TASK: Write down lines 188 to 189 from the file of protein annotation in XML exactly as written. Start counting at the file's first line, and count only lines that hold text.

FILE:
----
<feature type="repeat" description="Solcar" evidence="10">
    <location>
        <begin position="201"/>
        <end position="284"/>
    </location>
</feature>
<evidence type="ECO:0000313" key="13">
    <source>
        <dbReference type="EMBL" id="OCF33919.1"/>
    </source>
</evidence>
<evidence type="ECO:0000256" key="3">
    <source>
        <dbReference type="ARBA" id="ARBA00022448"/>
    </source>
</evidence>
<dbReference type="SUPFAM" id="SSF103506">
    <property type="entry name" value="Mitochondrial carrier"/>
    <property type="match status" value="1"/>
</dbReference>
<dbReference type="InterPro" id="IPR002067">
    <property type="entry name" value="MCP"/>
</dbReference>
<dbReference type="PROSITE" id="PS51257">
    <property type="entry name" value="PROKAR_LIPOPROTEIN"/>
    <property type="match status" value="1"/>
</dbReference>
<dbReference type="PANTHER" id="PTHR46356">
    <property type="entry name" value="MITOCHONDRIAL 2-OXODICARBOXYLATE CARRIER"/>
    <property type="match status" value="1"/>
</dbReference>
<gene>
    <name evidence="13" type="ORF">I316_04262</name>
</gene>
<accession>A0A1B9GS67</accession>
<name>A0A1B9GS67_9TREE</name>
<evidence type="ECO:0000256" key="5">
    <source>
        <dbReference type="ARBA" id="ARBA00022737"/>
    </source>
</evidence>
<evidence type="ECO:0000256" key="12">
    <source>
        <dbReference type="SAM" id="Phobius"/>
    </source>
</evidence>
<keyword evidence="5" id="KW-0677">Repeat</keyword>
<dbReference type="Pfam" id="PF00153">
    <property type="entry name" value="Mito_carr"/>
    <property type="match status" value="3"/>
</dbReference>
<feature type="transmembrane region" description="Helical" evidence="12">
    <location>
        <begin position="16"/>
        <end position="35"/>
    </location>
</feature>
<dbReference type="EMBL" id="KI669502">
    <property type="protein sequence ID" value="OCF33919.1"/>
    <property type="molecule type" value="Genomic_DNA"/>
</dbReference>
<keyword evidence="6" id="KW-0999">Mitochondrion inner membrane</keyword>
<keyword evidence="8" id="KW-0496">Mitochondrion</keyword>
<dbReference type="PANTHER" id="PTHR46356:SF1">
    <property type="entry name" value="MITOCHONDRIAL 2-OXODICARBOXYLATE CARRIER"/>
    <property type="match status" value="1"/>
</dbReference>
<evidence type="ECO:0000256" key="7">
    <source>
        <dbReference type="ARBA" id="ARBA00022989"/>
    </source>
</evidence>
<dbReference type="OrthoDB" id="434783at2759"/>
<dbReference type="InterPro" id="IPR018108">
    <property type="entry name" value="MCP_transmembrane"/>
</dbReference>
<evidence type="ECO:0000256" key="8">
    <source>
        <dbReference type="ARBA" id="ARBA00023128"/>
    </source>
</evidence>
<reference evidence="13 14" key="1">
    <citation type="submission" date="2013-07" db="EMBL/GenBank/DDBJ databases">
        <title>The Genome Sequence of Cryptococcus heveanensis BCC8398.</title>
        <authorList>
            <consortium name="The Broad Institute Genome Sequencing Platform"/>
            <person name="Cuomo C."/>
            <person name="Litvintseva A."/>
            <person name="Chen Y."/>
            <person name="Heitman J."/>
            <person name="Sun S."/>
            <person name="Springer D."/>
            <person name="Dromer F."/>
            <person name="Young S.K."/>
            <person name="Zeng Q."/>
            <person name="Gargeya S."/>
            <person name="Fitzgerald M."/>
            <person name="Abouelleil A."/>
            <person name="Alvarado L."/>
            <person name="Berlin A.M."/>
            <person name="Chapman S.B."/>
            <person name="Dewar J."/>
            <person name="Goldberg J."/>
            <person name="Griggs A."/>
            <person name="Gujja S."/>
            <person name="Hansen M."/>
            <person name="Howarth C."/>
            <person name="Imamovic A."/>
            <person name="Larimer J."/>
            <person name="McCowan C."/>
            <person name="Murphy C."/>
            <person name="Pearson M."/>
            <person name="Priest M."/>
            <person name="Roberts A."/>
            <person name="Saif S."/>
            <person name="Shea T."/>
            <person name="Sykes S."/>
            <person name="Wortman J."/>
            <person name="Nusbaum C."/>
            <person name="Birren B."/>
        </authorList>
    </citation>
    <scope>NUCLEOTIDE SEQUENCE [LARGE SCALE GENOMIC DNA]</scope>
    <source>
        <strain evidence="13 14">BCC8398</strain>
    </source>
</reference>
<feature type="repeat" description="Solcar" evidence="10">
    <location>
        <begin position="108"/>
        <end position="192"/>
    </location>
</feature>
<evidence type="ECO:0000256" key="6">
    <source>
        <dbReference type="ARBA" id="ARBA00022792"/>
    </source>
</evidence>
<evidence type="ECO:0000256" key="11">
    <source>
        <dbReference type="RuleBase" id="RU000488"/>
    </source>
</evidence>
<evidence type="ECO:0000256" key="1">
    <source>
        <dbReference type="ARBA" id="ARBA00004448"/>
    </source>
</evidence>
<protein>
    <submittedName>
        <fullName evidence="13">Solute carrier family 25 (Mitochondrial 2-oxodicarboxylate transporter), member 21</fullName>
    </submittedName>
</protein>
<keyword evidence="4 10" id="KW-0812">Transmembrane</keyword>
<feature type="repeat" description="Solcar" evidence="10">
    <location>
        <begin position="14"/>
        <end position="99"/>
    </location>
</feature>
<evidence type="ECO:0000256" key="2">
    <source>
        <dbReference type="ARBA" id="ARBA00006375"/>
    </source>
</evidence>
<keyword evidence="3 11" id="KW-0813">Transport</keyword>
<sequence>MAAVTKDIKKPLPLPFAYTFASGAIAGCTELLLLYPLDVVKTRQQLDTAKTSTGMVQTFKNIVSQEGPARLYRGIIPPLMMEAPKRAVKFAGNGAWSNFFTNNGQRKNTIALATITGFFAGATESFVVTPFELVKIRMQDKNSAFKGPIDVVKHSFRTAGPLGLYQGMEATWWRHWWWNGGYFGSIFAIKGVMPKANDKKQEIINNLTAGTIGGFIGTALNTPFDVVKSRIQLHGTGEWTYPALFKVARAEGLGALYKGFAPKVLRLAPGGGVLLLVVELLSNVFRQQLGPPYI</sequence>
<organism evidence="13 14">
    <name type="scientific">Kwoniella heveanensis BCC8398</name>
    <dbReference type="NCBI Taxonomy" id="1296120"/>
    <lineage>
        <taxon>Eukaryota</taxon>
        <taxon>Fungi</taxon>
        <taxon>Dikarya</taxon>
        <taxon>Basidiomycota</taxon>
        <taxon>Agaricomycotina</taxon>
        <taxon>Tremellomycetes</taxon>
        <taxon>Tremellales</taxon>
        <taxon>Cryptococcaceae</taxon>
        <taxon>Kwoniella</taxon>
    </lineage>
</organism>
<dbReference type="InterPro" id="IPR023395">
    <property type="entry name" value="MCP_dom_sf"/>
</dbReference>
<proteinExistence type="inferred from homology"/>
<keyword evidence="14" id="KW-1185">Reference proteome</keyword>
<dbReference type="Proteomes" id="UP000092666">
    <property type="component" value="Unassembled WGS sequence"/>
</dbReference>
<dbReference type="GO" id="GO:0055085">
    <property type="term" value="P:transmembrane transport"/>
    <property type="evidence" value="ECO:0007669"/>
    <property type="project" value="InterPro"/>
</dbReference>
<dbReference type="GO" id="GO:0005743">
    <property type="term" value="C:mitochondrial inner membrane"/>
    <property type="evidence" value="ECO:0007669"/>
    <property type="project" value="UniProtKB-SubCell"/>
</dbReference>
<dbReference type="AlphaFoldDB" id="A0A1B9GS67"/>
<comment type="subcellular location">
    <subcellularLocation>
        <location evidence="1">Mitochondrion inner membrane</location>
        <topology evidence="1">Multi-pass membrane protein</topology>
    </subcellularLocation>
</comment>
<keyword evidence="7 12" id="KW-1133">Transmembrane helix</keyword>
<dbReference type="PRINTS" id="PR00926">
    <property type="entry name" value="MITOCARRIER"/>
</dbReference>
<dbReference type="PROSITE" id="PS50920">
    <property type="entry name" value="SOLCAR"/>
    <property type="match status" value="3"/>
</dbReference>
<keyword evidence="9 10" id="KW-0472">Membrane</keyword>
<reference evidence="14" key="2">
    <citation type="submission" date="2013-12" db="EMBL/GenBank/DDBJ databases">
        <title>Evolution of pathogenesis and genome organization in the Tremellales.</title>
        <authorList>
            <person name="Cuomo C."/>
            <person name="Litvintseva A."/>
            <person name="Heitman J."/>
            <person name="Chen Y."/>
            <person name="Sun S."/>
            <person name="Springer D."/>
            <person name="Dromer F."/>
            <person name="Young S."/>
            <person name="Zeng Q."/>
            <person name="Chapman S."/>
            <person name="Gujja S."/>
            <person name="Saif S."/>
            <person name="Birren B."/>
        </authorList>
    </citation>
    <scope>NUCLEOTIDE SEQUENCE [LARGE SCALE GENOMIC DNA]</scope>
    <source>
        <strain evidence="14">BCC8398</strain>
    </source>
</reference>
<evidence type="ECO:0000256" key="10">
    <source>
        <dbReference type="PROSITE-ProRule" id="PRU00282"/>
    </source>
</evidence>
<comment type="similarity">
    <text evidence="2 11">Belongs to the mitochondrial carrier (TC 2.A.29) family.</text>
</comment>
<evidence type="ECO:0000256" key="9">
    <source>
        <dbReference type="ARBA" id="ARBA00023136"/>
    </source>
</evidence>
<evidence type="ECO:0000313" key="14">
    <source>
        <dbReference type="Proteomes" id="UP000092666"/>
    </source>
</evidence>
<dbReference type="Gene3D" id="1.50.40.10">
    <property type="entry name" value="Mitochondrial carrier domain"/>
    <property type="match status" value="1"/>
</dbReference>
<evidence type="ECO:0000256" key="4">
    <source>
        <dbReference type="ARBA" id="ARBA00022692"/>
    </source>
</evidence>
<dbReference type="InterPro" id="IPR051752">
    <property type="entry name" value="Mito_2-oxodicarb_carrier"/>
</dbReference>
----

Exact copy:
<dbReference type="Proteomes" id="UP000092666">
    <property type="component" value="Unassembled WGS sequence"/>